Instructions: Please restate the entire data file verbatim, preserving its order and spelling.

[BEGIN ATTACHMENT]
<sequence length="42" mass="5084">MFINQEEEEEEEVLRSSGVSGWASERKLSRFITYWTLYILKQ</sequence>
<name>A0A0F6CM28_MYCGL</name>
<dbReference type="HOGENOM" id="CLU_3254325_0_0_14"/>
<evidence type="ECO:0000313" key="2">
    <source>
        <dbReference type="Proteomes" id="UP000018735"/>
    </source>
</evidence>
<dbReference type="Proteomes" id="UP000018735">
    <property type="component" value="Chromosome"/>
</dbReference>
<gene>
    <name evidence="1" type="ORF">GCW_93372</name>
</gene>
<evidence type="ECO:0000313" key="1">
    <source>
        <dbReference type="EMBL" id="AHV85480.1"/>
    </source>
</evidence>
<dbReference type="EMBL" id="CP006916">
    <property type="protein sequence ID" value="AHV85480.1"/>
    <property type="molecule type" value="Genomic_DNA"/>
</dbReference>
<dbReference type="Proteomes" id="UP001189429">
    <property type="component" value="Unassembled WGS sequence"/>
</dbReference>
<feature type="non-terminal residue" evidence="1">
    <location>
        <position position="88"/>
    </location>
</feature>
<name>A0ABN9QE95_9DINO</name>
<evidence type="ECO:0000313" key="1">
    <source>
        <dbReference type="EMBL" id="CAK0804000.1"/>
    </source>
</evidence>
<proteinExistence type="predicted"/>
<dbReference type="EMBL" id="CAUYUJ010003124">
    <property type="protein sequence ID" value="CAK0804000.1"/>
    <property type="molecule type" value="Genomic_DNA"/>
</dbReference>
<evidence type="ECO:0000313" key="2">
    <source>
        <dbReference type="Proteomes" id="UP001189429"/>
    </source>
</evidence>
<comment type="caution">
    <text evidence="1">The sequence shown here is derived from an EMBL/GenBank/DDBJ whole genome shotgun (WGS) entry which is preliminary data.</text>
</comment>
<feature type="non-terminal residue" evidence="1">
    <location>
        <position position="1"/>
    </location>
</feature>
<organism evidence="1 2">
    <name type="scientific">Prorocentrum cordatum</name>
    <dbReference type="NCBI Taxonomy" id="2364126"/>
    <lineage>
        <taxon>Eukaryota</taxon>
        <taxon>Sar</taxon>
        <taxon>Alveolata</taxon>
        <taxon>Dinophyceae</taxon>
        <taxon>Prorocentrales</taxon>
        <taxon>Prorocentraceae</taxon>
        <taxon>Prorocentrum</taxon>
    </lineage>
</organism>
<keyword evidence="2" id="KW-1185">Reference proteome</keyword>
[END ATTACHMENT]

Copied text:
<sequence length="42" mass="5084">MFINQEEEEEEEVLRSSGVSGWASERKLSRFITYWTLYILKQ</sequence>
<name>A0A0F6CM28_MYCGL</name>
<dbReference type="HOGENOM" id="CLU_3254325_0_0_14"/>
<evidence type="ECO:0000313" key="2">
    <source>
        <dbReference type="Proteomes" id="UP000018735"/>
    </source>
</evidence>
<dbReference type="Proteomes" id="UP000018735">
    <property type="component" value="Chromosome"/>
</dbReference>
<gene>
    <name evidence="1" type="ORF">GCW_93372</name>
</gene>
<evidence type="ECO:0000313" key="1">
    <source>
        <dbReference type="EMBL" id="AHV85480.1"/>
    </source>
</evidence>
<dbReference type="EMBL" id="CP006916">
    <property type="protein sequence ID" value="AHV85480.1"/>
    <property type="molecule type" value="Genomic_DNA"/>
</dbReference>
<dbReference type="Proteomes" id="UP001189429">
    <property type="component" value="Unassembled WGS sequence"/>
</dbReference>
<feature type="non-terminal residue" evidence="1">
    <location>
        <position position="88"/>
    </location>
</feature>
<name>A0ABN9QE95_9DINO</name>
<evidence type="ECO:0000313" key="1">
    <source>
        <dbReference type="EMBL" id="CAK0804000.1"/>
    </source>
</evidence>
<proteinExistence type="predicted"/>
<dbReference type="EMBL" id="CAUYUJ010003124">
    <property type="protein sequence ID" value="CAK0804000.1"/>
    <property type="molecule type" value="Genomic_DNA"/>
</dbReference>
<evidence type="ECO:0000313" key="2">
    <source>
        <dbReference type="Proteomes" id="UP001189429"/>
    </source>
</evidence>
<comment type="caution">
    <text evidence="1">The sequence shown here is derived from an EMBL/GenBank/DDBJ whole genome shotgun (WGS) entry which is preliminary data.</text>
</comment>
<feature type="non-terminal residue" evidence="1">
    <location>
        <position position="1"/>
    </location>
</feature>
<organism evidence="1 2">
    <name type="scientific">Prorocentrum cordatum</name>
    <dbReference type="NCBI Taxonomy" id="2364126"/>
    <lineage>
        <taxon>Eukaryota</taxon>
        <taxon>Sar</taxon>
        <taxon>Alveolata</taxon>
        <taxon>Dinophyceae</taxon>
        <taxon>Prorocentrales</taxon>
        <taxon>Prorocentraceae</taxon>
        <taxon>Prorocentrum</taxon>
    </lineage>
</organism>
<keyword evidence="2" id="KW-1185">Reference proteome</keyword>